The Story Conference 2015 – Reflections from a Web Developer

It may seem odd for a web developer to attend The Story Conference 2015, a conference about story telling, and as was mentioned at the beginning of the day, it is certainly a difficult event to summarise in one blog post, however for me there were many things to take away from it. Here are just a few:

1. Many stories have been enabled by digital tools

Throughout the day 12 different stories were shared. While the focus of most of these stories were not about the technology, many of the stories were enabled as a result of digital tools. In Gary Carter’s talk about the launch of Big Brother we heard how the idea was a big change in TV production, not just the idea of watching people 24 hours a day, but the idea of capturing this information so it could be edited later. Prior to digital tools the idea was to film as little as possible, now it was to capture as much as possible.

As a group of developers in a museum we are responsible for creating digital tools that enable people to do things that haven’t been done before. These digital tools allow catalogues to be shared or new art work to be created. This is a tremendous privilege and responsibility. In his story Gary shared a lot about how he thought reality TV had shaped the narrative of series, similarly as we build digital tools we are in turn shaping the future of the digital museum.

2. Start thinking of data in terms of personalities, relationships and emotions

This is something that Kati London put front and centre as one of her goals: ‘think of data in terms of personalities, relationships and emotions’. It is a difficult jump to think of a JSON object or a spreadsheet as something that has personality, but Kati was sharing stories around making this kind of data accessible to people and enabling them to act on it by doing just that.

Botanicalls sensor

Botanicalls sensor – allow your office plants to call out for help!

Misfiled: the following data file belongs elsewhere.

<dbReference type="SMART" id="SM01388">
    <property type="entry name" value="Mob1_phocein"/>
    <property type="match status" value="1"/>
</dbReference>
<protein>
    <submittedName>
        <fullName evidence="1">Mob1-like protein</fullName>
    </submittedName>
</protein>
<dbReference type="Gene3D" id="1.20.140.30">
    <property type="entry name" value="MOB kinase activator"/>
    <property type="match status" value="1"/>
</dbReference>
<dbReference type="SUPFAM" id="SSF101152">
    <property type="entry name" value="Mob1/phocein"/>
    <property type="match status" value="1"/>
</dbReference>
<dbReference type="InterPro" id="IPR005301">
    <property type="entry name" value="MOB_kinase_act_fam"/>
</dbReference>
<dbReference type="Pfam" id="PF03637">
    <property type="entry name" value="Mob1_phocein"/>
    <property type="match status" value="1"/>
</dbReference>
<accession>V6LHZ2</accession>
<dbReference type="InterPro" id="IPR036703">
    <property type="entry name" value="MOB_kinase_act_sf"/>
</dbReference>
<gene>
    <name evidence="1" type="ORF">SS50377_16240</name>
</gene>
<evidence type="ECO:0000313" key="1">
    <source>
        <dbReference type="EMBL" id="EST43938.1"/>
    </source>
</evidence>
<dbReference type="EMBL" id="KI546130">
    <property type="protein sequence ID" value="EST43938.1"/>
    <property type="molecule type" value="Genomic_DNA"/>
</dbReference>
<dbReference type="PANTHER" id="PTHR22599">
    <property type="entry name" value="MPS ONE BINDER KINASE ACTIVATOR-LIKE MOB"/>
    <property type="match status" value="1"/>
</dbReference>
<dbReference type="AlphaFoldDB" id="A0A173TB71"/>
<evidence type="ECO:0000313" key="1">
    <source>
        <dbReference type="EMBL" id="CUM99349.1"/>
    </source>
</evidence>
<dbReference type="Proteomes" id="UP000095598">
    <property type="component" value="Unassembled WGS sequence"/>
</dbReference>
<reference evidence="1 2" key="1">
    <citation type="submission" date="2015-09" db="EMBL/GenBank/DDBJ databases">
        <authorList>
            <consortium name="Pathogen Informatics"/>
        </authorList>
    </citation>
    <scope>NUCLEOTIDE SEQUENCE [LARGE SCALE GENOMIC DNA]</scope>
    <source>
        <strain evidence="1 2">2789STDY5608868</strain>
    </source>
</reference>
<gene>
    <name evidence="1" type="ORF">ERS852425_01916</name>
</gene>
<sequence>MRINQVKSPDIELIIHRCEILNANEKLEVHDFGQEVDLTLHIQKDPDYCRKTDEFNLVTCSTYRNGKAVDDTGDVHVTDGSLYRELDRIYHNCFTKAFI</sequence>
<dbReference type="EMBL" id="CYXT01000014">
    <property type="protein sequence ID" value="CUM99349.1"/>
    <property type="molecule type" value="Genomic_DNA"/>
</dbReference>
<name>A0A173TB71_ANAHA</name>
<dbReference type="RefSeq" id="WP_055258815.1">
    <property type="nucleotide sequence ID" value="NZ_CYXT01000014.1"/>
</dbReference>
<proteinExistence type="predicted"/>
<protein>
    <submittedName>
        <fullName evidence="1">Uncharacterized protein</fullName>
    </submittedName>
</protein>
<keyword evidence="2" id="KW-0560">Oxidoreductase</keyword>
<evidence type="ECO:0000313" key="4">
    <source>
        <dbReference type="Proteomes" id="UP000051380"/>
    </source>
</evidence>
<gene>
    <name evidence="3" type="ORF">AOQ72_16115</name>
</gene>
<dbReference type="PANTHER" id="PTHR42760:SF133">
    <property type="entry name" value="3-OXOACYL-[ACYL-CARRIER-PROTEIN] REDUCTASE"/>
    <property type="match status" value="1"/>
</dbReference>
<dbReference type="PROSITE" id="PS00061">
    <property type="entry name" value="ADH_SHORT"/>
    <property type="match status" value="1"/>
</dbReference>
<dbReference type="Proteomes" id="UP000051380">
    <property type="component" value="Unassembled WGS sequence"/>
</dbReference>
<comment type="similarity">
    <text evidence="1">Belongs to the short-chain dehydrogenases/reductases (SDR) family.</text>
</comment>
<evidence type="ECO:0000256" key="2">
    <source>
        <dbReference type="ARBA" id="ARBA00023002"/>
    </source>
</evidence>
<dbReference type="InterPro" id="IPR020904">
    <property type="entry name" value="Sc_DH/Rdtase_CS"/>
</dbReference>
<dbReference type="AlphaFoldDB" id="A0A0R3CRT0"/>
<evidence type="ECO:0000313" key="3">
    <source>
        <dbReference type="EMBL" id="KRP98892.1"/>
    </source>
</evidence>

CC-BY-NC-SA – botanicalls.com

Kati shared several stories to illustrate this point; one story was of sensors attached to dying office plants. These sensors, knowing when the plant needed to be watered, would then call telephones around the office asking to be watered and thanking the staff when they did. Each plant had a different need and a different personality and acted as such.

Another example shared was of maps where different areas of the city swelled or shrank based on crime data. An area with a high level of crime would shrink in embarrassment, while areas of low crime would swell with pride.

That got me thinking in the terms of the V&A’s collection data. Currently we have ways of visualising it through tools like Search the Collections, however in terms of emotional engagement it can be pretty dry. We have experimented with methods of searching by colour, but Kati’s talk got me thinking: what if we took the idea of the swelling and shrinking map and swelled our own explorer map on the most popular objects in the collections enabling first-time visitors to see what data says are the most popular things in the museum.

3. The digital world has imperfections, use it to create something new

Digital Natives; distorted 3d models

Distorted 3d printed models
CC-BY-NC-SA – Matthew Plumber-Fernandez

The world of 3D models is certainly something that the Digital Media Team have been thinking about for a while, and as a museum we have been engaging with both 3D scanning and 3D printing. Matthew Plummer-Fernandez spoke about his work as an artist, using the imperfections created during the scanning of a physical objects into digital models. His art uses what is lost in the translation process in turning an ordinary everyday item into something fresh and new.

This wonderful quote from Chiara Ciociola about Matthew’s work really stood out for me:

‘…in this case the chipped edges are not caused by use or decay, but by the loss of data occurring during the process of digitisation.’

These new tools are becoming increasingly well used, but are still in their infancy. They allow us to do a lot, but at the same time there is limitation and imperfection in them. It is in this limitation we can create something new. While we are building and using digital tools, we can be frustrated by what their limitations are. I can certainly relate to this experience. What I took away from this was that in these cracks there is room to explore and to create something new.


There are many other different ideas that I could have pulled out from this conference. I left with these ones and a lot more to think about. Keep an eye out for Keith Hale’s post later in the week with his perspective as a Content Editor for the V&A.

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